Bring more kids to summer camp, but only if you don’t screw it up the way I have! The world of online advertising is downright scary. Purchasing nebulous “clicks” and “views” was enough to give this traditional marketer fits when I first threw my hat into the ring of online advertising. While we had some nice successes along the way, we had some fairly epic failures as well. I’m here to share with you the good, the bad, and the ugly. I’m going to break down the three ways we’ve attempted to pay for advertising online, and our various successes and failures with each. I’m here to take the mystery away from online paid advertising – this stuff really works if you know which choppy waters to avoid, and which low hanging fruit to pick. Luckily I’ve gotten chopped up quite a bit on my way to picking some delicious advertising fruit, and I’ll share the details of my experiences with you for free 🙂 The 3 ways we’ve paid for advertising online are Facebook advertisements, Google Adwords, and standard banner ads with a local newspaper’s website (syracuse dot com). If you want to skip ahead to either of those sections, go for it. No? Let’s start with some...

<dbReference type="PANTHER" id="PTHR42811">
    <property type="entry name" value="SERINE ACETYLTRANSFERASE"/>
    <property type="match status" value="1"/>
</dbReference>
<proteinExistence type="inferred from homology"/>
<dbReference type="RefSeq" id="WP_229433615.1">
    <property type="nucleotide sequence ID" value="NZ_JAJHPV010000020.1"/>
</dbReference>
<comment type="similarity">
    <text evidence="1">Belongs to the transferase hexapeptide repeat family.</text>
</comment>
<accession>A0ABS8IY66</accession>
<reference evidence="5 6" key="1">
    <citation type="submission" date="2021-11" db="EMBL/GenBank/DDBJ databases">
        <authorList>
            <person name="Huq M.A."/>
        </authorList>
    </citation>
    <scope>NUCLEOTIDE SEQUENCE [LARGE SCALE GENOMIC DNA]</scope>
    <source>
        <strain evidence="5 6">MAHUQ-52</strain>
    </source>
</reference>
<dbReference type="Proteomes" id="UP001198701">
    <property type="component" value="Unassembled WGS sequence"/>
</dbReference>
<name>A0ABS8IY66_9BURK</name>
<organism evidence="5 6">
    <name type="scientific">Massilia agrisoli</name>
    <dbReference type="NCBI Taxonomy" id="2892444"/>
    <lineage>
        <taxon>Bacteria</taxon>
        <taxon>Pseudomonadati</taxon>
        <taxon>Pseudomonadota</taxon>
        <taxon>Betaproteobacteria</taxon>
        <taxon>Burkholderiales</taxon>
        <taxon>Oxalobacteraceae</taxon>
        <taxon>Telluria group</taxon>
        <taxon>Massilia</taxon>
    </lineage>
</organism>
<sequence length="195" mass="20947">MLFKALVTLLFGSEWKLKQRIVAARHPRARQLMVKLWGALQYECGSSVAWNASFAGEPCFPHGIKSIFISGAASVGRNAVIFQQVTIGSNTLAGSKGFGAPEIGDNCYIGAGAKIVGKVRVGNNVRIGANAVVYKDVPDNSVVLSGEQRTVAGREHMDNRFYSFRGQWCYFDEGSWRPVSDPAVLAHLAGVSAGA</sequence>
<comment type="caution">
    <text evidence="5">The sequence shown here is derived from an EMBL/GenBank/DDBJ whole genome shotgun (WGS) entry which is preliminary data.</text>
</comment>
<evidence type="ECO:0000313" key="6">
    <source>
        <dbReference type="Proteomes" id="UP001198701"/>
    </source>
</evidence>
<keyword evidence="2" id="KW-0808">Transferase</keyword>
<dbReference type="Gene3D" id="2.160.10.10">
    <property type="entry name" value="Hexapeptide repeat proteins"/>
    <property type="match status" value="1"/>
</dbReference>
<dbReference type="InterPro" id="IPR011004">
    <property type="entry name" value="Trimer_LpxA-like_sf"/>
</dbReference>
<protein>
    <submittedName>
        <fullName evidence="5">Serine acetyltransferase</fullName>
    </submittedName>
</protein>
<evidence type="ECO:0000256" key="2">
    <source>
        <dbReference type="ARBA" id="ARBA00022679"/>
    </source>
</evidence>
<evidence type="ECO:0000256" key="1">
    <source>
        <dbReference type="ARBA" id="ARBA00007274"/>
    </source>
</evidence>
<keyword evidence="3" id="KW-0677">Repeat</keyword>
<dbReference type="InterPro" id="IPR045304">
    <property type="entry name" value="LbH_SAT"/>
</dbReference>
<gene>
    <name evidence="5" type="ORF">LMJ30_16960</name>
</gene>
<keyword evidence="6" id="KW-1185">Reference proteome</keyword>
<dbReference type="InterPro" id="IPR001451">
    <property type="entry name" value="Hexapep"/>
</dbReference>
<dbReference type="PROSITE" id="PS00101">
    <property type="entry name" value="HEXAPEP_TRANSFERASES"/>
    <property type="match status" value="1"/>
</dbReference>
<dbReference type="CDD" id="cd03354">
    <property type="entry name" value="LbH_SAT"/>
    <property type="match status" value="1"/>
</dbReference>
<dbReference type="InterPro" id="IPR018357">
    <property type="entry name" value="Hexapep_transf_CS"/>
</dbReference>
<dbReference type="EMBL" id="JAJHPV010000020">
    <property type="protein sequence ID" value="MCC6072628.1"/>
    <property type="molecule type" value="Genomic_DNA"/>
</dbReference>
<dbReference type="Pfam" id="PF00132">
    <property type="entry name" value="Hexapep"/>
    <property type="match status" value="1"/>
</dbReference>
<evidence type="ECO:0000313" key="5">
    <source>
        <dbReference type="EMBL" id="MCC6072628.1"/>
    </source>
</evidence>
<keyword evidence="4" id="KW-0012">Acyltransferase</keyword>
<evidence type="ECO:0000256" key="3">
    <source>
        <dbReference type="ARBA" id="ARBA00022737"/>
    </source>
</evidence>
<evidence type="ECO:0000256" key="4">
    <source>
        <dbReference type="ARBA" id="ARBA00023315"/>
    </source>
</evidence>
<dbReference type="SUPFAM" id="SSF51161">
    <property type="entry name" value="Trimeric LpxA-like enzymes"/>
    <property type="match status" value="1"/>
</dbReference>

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Five Silver Bullets to Stopping Bullying: Step 2 – Allow for Mixed-Age Interactions 0

Five Silver Bullets to Stopping Bullying: Step 2 – Allow for Mixed-Age Interactions

Posted by on Apr 18, 2014 in featured, Summer Camp Culture Ideas

A lesson learned from our ancestors on the benefits of mixing ages at summer camp If you missed Step 1 – Transcending Supervision, Check it. The segregation of children into age-specific groups has become so ubiquitous in our society that we hardly even notice it anymore. From the time children are born, they are placed into care with other children of a similar age. Whether it happens in school, or sports, or camp – the message that association with others of the same age is normal is reinforced again and again. Thus, when I first encountered an article about mixed-age play, I was dubious. Why, if there were so many benefits to mixing kids of different ages, was society so rigidly structured for age segregation? I had the usual list of objections, as well. Wouldn’t the older kids be bad influences on the younger kids? Mightn’t they bully them? Would it even be fun for anyone involved to have all those young or old kids around, at completely different developmental stages? Well, I was pretty set in my ways until I encountered this now famous video by Ken Robinson and the folks behind RSA animate. It shined a light on how crude it was to force children to move...